I’ve just finished The Phantom Lover — a collection of short stories centred around Thailand — and I was blown away by the rich story-telling and intricate linking between what looks like, at first sight, seemingly unrelated stories.
Not only is this a good book to read on a beach; it’s a good book to read on a Thai beach, being as it’s set in our fine Kingdom.
This comes with a warning though — it’s dark, creepy, and occasionally quite gruesome. Never gratuitously, but certainly enough to give you pause for thought. And the final story — more of a novella — which pulls in various strands of the previous stories, is centred around the epic Indian Ocean tsunami of 2004.
It might be a little close to home if you’re reading it on the beach. Particularly if you’re in Khao Lak…
But irregardless, it’s a brilliant work of fiction and a highly enjoyable read that manages to open a window into the mysterious and supernatural world of Thai culture while it entertains.
I read this next to a pool in Hua Hin on Thailand’s Gulf, feeling overwhelmed about 6 months into self-employment. I had a metric ton of clients all across the world on different time zones and enough deadlines that my Google Calendar looked as though it was on crack.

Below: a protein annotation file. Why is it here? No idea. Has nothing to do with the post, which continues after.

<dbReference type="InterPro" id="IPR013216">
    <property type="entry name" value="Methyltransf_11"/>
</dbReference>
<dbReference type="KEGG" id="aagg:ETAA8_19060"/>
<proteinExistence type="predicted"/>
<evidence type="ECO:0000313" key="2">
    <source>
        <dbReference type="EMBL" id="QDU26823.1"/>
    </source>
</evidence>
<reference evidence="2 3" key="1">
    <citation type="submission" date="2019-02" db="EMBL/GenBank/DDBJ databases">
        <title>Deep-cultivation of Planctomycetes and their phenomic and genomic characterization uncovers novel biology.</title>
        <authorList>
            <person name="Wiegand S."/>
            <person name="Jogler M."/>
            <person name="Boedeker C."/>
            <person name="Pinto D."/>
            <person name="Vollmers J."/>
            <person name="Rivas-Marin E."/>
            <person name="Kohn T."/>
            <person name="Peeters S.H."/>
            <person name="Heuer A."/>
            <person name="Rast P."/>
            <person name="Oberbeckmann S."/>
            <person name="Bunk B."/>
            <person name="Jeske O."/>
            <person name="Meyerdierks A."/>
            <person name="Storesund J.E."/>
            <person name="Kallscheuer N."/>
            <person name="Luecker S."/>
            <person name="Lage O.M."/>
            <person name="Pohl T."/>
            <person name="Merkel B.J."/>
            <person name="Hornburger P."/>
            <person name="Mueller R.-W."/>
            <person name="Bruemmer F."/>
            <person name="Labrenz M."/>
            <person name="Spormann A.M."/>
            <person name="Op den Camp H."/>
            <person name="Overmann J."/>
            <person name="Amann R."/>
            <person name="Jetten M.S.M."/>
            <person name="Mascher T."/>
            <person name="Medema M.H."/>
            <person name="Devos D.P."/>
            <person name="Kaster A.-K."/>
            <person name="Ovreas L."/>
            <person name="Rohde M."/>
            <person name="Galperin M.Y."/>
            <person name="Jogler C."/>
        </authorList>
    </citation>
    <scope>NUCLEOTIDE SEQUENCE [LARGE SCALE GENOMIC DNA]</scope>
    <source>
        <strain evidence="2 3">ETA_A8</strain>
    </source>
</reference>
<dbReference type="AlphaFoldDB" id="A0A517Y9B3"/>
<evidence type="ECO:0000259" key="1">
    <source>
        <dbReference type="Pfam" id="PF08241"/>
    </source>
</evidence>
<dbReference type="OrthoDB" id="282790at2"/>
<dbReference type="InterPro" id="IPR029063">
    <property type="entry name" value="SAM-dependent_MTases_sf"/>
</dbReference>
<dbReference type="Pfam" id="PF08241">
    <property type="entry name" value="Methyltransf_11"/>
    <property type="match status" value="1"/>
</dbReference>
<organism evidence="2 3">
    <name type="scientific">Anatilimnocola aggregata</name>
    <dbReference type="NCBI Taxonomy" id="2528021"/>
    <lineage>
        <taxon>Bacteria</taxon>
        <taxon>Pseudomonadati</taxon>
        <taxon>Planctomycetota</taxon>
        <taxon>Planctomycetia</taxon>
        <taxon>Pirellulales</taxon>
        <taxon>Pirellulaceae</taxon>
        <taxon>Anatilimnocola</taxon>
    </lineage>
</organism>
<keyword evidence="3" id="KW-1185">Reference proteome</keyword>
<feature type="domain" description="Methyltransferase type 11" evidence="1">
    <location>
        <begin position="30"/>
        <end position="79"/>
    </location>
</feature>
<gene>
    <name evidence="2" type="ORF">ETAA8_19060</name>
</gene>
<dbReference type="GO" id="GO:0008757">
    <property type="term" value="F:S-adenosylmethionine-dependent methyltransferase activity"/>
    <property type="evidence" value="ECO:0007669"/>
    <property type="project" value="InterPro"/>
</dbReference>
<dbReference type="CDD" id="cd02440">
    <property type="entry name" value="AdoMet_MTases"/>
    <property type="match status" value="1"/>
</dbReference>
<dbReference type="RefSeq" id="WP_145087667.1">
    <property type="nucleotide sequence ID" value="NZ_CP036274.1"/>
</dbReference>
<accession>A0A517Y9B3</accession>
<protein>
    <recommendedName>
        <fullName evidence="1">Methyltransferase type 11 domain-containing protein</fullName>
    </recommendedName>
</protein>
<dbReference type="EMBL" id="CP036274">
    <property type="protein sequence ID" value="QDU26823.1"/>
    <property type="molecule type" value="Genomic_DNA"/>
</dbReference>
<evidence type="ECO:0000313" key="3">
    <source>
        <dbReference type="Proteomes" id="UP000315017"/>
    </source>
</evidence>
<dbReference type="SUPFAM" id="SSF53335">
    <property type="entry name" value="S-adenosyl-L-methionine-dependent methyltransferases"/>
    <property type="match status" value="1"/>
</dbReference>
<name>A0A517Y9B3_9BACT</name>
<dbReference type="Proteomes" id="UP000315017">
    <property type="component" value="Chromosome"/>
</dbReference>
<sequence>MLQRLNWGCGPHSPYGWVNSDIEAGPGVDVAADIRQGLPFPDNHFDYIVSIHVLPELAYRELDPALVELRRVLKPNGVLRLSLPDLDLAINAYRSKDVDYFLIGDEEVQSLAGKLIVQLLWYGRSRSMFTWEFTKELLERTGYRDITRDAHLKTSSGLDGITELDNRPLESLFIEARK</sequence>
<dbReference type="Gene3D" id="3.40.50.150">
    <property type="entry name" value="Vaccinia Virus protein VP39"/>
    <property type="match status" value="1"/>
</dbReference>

I was doing too much but not being particularly productive or successful in what I was doing.
I was in a constant state of flapping.
This book — remarkable in its simplicity — brought me back down to earth.
It essentially forces you to confront the bare necessities in your life and cull all that is not serving those necessities. It’s trying to empower you to start saying ‘no’ and to take back control of your own life.
I found it a liberating read, made even more powerful by the fact that I was in the midst of sun, sand and sea and wasn’t sure how to take advantage of it.
You may not know this about me, but I can be really fucking verbose.
Seriously, reading back some of my writing makes me cringe. Long sentences, half-page paragraphs and just a general brain dump of polysyllables.
But Dave Trott’s writing is not like that.
He is concise, sharp, witty. He is an ad-man. Trained in the art of effective copy.
His books are a masterclass in how to write. Intensely simple, perfectly crafted — these are the advertizing industry’s haikus.